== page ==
Wednesday, September 17, 2008

Royal Society Blues

Couple of related yet disjointed thoughts on this matter of Michael Reiss having to resign from the Royal Society for suggesting that "science teachers should treat creationist beliefs 'not as a misconception but as a world view'".

He wasn't suggesting that creationism should be treated as an interpretation of human development that was of equal validity to evolution - alternatives between which students should choose freely between in some kind of post-modern intellectual supermarket - so one is inclined to agree with those who have suggested that his resignation/dismissal represents a response completely out of proportion to what he actually said.

In particular, I'd agree very much with the spirit of what Chris Dillow had to say on the subject, which is - if I've understood correctly - is something akin to JS Mill's defence of free speech, even in the face of ideas and doctrines that we know are false. Against Plato he argued that the threat posed by limiting discussion by threat of legal force was greater than that of the truth being extinguished in public debate because in the former social arrangement, what can be verified with argument and evidence runs the risk of turning into a dogma that its proponents cease to defend rationally.

So of course teachers should engage with students who raise such questions. However, I'd have to add a caveat or two. One presumes that Reiss is suggesting the formalisation, the institutionalisation, of this engagement in some form? There's a problem with this of a fairly practical nature. One would be that it limits the judgment of the school and the teacher.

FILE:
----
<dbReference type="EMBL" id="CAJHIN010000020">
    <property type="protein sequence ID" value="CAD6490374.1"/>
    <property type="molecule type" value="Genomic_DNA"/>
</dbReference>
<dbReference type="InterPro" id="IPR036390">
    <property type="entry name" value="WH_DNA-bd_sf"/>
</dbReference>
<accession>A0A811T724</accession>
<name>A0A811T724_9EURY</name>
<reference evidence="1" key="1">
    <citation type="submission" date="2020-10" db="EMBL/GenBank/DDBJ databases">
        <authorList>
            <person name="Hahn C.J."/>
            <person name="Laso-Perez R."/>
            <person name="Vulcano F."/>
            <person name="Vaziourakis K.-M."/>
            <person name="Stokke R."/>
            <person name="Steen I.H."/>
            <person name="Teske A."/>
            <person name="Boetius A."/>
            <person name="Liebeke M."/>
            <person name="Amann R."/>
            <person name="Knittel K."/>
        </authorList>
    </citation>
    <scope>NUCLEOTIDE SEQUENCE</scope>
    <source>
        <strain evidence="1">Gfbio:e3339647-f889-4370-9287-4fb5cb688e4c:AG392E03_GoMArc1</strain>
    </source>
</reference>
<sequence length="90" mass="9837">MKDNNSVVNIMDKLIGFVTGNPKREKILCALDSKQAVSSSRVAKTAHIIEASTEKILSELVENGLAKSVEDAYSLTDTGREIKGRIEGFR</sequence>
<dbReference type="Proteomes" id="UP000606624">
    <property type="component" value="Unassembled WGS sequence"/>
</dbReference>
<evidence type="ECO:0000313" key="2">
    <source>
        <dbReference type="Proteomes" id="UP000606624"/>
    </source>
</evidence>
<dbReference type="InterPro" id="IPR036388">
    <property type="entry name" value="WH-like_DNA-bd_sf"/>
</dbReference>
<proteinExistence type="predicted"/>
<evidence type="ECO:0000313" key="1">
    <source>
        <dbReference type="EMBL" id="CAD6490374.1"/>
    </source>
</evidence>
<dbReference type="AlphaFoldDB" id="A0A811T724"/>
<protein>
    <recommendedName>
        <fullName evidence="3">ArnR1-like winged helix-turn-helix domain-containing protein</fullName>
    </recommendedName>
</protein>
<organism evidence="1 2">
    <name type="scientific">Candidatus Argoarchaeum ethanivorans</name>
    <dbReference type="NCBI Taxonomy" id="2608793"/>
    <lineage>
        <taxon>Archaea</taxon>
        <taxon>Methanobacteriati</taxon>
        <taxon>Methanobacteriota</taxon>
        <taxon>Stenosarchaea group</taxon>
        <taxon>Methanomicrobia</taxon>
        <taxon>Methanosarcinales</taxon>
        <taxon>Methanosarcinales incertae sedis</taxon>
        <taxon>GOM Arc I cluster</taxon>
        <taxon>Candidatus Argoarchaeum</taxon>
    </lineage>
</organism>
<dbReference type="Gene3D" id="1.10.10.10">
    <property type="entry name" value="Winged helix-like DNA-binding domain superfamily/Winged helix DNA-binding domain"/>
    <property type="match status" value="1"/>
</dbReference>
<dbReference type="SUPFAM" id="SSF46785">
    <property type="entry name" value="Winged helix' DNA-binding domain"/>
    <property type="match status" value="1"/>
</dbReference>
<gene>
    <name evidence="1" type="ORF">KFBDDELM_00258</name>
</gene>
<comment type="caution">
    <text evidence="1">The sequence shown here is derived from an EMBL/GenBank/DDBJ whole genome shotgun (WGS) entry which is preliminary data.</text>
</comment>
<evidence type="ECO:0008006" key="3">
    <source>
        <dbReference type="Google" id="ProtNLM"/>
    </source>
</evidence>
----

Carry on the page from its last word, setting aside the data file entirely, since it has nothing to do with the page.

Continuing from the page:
Lemme give you an example. In my field, one of the challenges to a rational approach to history and politics that one encounters is that of the conspiracy theory. It absolutely has to be challenged but the question is how and to what extent one should do it. It depends on the circumstances. My own approach is to deal with the whole evidence-free, emotion-rich, paranoid characteristics of the conspiracy theory. I am simply not prepared to waste classroom time arguing the toss about the specific details of the latest 9/11 conspiracy for example. I'm also disinclined to discuss things like this at all if I think the individual in question is simply wasting my time and/or is so fanatical in their beliefs as to be impervious to rational argument and evidence. It's not that uncommon. The question is, how to deal with it? Sometimes you talk about it, sometimes it's appropriate to close conversations down. It's a balance that is difficult to strike - no doubt we get it wrong on many occasions, but I have not the least doubt that any attempt to routinise the practice even in the most limited way would make this more difficult than it already is.

There's more but I'll come back to it...

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